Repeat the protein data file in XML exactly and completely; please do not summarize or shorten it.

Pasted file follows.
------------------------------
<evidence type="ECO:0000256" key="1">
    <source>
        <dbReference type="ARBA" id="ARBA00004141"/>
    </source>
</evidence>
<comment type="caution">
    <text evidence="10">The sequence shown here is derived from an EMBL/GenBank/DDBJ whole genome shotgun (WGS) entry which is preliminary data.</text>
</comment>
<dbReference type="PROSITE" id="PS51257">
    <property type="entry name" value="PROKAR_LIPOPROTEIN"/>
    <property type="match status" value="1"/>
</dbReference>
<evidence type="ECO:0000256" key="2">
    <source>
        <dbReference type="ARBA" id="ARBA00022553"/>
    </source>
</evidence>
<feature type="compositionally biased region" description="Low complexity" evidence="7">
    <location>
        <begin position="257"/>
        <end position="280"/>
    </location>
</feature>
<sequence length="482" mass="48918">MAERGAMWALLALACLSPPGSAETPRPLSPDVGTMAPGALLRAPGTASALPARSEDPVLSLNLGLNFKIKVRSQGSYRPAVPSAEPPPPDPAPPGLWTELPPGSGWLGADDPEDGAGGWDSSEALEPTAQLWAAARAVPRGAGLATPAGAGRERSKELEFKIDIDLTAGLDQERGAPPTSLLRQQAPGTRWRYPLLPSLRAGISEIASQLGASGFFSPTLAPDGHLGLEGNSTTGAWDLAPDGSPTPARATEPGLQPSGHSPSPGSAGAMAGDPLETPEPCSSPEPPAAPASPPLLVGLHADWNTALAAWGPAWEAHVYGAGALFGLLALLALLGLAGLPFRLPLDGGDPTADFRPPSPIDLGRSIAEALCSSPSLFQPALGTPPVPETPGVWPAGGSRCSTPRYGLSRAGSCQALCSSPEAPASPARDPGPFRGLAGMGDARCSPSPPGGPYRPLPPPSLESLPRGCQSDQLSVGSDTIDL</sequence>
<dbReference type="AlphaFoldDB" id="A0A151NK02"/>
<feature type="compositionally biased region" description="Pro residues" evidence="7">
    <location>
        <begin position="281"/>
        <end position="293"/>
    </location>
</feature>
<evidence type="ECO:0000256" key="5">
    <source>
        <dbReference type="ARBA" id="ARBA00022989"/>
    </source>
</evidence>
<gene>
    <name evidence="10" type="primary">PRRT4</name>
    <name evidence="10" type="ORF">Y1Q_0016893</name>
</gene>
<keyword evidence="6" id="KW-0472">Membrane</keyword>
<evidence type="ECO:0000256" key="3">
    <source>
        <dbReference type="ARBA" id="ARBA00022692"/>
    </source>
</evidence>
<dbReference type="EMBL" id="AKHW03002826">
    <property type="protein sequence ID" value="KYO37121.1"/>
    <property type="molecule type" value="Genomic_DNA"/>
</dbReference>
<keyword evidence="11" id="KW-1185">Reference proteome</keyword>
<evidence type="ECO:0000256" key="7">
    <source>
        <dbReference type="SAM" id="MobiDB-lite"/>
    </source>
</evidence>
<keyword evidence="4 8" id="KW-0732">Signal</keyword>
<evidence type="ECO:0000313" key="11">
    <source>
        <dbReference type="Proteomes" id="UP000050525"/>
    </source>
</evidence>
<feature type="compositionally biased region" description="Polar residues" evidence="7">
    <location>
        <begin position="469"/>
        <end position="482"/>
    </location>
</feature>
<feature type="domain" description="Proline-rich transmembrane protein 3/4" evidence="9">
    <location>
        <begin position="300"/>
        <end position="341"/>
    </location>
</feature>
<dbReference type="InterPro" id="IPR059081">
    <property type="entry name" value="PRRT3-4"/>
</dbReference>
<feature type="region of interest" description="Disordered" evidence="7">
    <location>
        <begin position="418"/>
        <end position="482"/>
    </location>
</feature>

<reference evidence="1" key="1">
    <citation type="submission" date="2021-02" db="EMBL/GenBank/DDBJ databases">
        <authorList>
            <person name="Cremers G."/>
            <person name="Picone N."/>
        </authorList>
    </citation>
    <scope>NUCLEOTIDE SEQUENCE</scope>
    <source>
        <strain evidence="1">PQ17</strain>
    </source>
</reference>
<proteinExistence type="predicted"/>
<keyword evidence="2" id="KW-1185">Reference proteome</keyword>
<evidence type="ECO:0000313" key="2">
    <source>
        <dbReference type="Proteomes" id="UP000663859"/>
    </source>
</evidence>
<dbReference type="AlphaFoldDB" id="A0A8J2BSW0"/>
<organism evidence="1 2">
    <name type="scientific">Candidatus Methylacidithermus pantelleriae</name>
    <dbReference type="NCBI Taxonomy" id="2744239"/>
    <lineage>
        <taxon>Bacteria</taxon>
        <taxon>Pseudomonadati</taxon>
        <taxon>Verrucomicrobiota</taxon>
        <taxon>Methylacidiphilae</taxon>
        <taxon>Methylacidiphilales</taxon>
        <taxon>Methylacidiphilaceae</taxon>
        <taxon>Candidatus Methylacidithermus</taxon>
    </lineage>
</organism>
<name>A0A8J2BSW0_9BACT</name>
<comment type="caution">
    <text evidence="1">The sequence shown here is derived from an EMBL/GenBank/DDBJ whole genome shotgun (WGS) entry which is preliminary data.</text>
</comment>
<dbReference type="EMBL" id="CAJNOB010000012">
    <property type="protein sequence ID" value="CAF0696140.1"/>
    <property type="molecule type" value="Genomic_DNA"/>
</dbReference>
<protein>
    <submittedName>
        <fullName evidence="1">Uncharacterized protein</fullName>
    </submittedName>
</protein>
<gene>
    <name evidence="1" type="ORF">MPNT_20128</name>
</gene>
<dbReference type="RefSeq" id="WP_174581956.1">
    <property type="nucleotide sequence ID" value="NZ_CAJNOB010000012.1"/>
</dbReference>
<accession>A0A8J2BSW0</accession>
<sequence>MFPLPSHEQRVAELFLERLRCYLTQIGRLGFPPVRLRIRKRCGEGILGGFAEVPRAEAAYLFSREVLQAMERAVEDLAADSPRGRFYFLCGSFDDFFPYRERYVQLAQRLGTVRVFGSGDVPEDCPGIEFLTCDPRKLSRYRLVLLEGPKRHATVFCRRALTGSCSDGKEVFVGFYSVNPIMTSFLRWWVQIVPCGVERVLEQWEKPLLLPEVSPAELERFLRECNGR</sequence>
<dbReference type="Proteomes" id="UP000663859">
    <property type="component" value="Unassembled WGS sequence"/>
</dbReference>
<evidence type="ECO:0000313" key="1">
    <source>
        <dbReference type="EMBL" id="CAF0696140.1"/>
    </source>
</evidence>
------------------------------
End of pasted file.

<evidence type="ECO:0000256" key="1">
    <source>
        <dbReference type="ARBA" id="ARBA00004141"/>
    </source>
</evidence>
<comment type="caution">
    <text evidence="10">The sequence shown here is derived from an EMBL/GenBank/DDBJ whole genome shotgun (WGS) entry which is preliminary data.</text>
</comment>
<dbReference type="PROSITE" id="PS51257">
    <property type="entry name" value="PROKAR_LIPOPROTEIN"/>
    <property type="match status" value="1"/>
</dbReference>
<evidence type="ECO:0000256" key="2">
    <source>
        <dbReference type="ARBA" id="ARBA00022553"/>
    </source>
</evidence>
<feature type="compositionally biased region" description="Low complexity" evidence="7">
    <location>
        <begin position="257"/>
        <end position="280"/>
    </location>
</feature>
<sequence length="482" mass="48918">MAERGAMWALLALACLSPPGSAETPRPLSPDVGTMAPGALLRAPGTASALPARSEDPVLSLNLGLNFKIKVRSQGSYRPAVPSAEPPPPDPAPPGLWTELPPGSGWLGADDPEDGAGGWDSSEALEPTAQLWAAARAVPRGAGLATPAGAGRERSKELEFKIDIDLTAGLDQERGAPPTSLLRQQAPGTRWRYPLLPSLRAGISEIASQLGASGFFSPTLAPDGHLGLEGNSTTGAWDLAPDGSPTPARATEPGLQPSGHSPSPGSAGAMAGDPLETPEPCSSPEPPAAPASPPLLVGLHADWNTALAAWGPAWEAHVYGAGALFGLLALLALLGLAGLPFRLPLDGGDPTADFRPPSPIDLGRSIAEALCSSPSLFQPALGTPPVPETPGVWPAGGSRCSTPRYGLSRAGSCQALCSSPEAPASPARDPGPFRGLAGMGDARCSPSPPGGPYRPLPPPSLESLPRGCQSDQLSVGSDTIDL</sequence>
<dbReference type="AlphaFoldDB" id="A0A151NK02"/>
<feature type="compositionally biased region" description="Pro residues" evidence="7">
    <location>
        <begin position="281"/>
        <end position="293"/>
    </location>
</feature>
<evidence type="ECO:0000256" key="5">
    <source>
        <dbReference type="ARBA" id="ARBA00022989"/>
    </source>
</evidence>
<gene>
    <name evidence="10" type="primary">PRRT4</name>
    <name evidence="10" type="ORF">Y1Q_0016893</name>
</gene>
<keyword evidence="6" id="KW-0472">Membrane</keyword>
<evidence type="ECO:0000256" key="3">
    <source>
        <dbReference type="ARBA" id="ARBA00022692"/>
    </source>
</evidence>
<dbReference type="EMBL" id="AKHW03002826">
    <property type="protein sequence ID" value="KYO37121.1"/>
    <property type="molecule type" value="Genomic_DNA"/>
</dbReference>
<keyword evidence="11" id="KW-1185">Reference proteome</keyword>
<evidence type="ECO:0000256" key="7">
    <source>
        <dbReference type="SAM" id="MobiDB-lite"/>
    </source>
</evidence>
<keyword evidence="4 8" id="KW-0732">Signal</keyword>
<evidence type="ECO:0000313" key="11">
    <source>
        <dbReference type="Proteomes" id="UP000050525"/>
    </source>
</evidence>
<feature type="compositionally biased region" description="Polar residues" evidence="7">
    <location>
        <begin position="469"/>
        <end position="482"/>
    </location>
</feature>
<feature type="domain" description="Proline-rich transmembrane protein 3/4" evidence="9">
    <location>
        <begin position="300"/>
        <end position="341"/>
    </location>
</feature>
<dbReference type="InterPro" id="IPR059081">
    <property type="entry name" value="PRRT3-4"/>
</dbReference>
<feature type="region of interest" description="Disordered" evidence="7">
    <location>
        <begin position="418"/>
        <end position="482"/>
    </location>
</feature>

<reference evidence="1" key="1">
    <citation type="submission" date="2021-02" db="EMBL/GenBank/DDBJ databases">
        <authorList>
            <person name="Cremers G."/>
            <person name="Picone N."/>
        </authorList>
    </citation>
    <scope>NUCLEOTIDE SEQUENCE</scope>
    <source>
        <strain evidence="1">PQ17</strain>
    </source>
</reference>
<proteinExistence type="predicted"/>
<keyword evidence="2" id="KW-1185">Reference proteome</keyword>
<evidence type="ECO:0000313" key="2">
    <source>
        <dbReference type="Proteomes" id="UP000663859"/>
    </source>
</evidence>
<dbReference type="AlphaFoldDB" id="A0A8J2BSW0"/>
<organism evidence="1 2">
    <name type="scientific">Candidatus Methylacidithermus pantelleriae</name>
    <dbReference type="NCBI Taxonomy" id="2744239"/>
    <lineage>
        <taxon>Bacteria</taxon>
        <taxon>Pseudomonadati</taxon>
        <taxon>Verrucomicrobiota</taxon>
        <taxon>Methylacidiphilae</taxon>
        <taxon>Methylacidiphilales</taxon>
        <taxon>Methylacidiphilaceae</taxon>
        <taxon>Candidatus Methylacidithermus</taxon>
    </lineage>
</organism>
<name>A0A8J2BSW0_9BACT</name>
<comment type="caution">
    <text evidence="1">The sequence shown here is derived from an EMBL/GenBank/DDBJ whole genome shotgun (WGS) entry which is preliminary data.</text>
</comment>
<dbReference type="EMBL" id="CAJNOB010000012">
    <property type="protein sequence ID" value="CAF0696140.1"/>
    <property type="molecule type" value="Genomic_DNA"/>
</dbReference>
<protein>
    <submittedName>
        <fullName evidence="1">Uncharacterized protein</fullName>
    </submittedName>
</protein>
<gene>
    <name evidence="1" type="ORF">MPNT_20128</name>
</gene>
<dbReference type="RefSeq" id="WP_174581956.1">
    <property type="nucleotide sequence ID" value="NZ_CAJNOB010000012.1"/>
</dbReference>
<accession>A0A8J2BSW0</accession>
<sequence>MFPLPSHEQRVAELFLERLRCYLTQIGRLGFPPVRLRIRKRCGEGILGGFAEVPRAEAAYLFSREVLQAMERAVEDLAADSPRGRFYFLCGSFDDFFPYRERYVQLAQRLGTVRVFGSGDVPEDCPGIEFLTCDPRKLSRYRLVLLEGPKRHATVFCRRALTGSCSDGKEVFVGFYSVNPIMTSFLRWWVQIVPCGVERVLEQWEKPLLLPEVSPAELERFLRECNGR</sequence>
<dbReference type="Proteomes" id="UP000663859">
    <property type="component" value="Unassembled WGS sequence"/>
</dbReference>
<evidence type="ECO:0000313" key="1">
    <source>
        <dbReference type="EMBL" id="CAF0696140.1"/>
    </source>
</evidence>